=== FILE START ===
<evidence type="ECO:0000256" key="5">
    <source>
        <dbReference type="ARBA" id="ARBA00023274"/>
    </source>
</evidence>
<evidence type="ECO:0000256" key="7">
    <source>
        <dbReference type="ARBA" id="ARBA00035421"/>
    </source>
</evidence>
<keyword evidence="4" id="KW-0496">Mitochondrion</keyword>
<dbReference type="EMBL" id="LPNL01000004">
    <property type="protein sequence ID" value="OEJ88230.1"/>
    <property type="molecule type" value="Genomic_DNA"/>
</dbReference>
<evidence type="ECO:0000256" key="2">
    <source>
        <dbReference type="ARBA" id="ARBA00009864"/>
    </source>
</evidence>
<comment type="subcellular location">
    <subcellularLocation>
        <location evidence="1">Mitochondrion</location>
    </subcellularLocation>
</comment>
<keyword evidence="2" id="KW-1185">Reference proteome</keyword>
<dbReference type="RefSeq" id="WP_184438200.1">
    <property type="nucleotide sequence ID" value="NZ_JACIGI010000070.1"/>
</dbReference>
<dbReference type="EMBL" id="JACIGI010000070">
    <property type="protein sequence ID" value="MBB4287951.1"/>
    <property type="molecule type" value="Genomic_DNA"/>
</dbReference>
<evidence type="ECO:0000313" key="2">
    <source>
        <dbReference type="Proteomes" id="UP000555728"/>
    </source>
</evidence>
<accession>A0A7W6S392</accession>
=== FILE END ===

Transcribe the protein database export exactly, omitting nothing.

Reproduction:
<evidence type="ECO:0000256" key="5">
    <source>
        <dbReference type="ARBA" id="ARBA00023274"/>
    </source>
</evidence>
<evidence type="ECO:0000256" key="7">
    <source>
        <dbReference type="ARBA" id="ARBA00035421"/>
    </source>
</evidence>
<keyword evidence="4" id="KW-0496">Mitochondrion</keyword>
<dbReference type="EMBL" id="LPNL01000004">
    <property type="protein sequence ID" value="OEJ88230.1"/>
    <property type="molecule type" value="Genomic_DNA"/>
</dbReference>
<evidence type="ECO:0000256" key="2">
    <source>
        <dbReference type="ARBA" id="ARBA00009864"/>
    </source>
</evidence>
<comment type="subcellular location">
    <subcellularLocation>
        <location evidence="1">Mitochondrion</location>
    </subcellularLocation>
</comment>
<keyword evidence="2" id="KW-1185">Reference proteome</keyword>
<dbReference type="RefSeq" id="WP_184438200.1">
    <property type="nucleotide sequence ID" value="NZ_JACIGI010000070.1"/>
</dbReference>
<dbReference type="EMBL" id="JACIGI010000070">
    <property type="protein sequence ID" value="MBB4287951.1"/>
    <property type="molecule type" value="Genomic_DNA"/>
</dbReference>
<evidence type="ECO:0000313" key="2">
    <source>
        <dbReference type="Proteomes" id="UP000555728"/>
    </source>
</evidence>
<accession>A0A7W6S392</accession>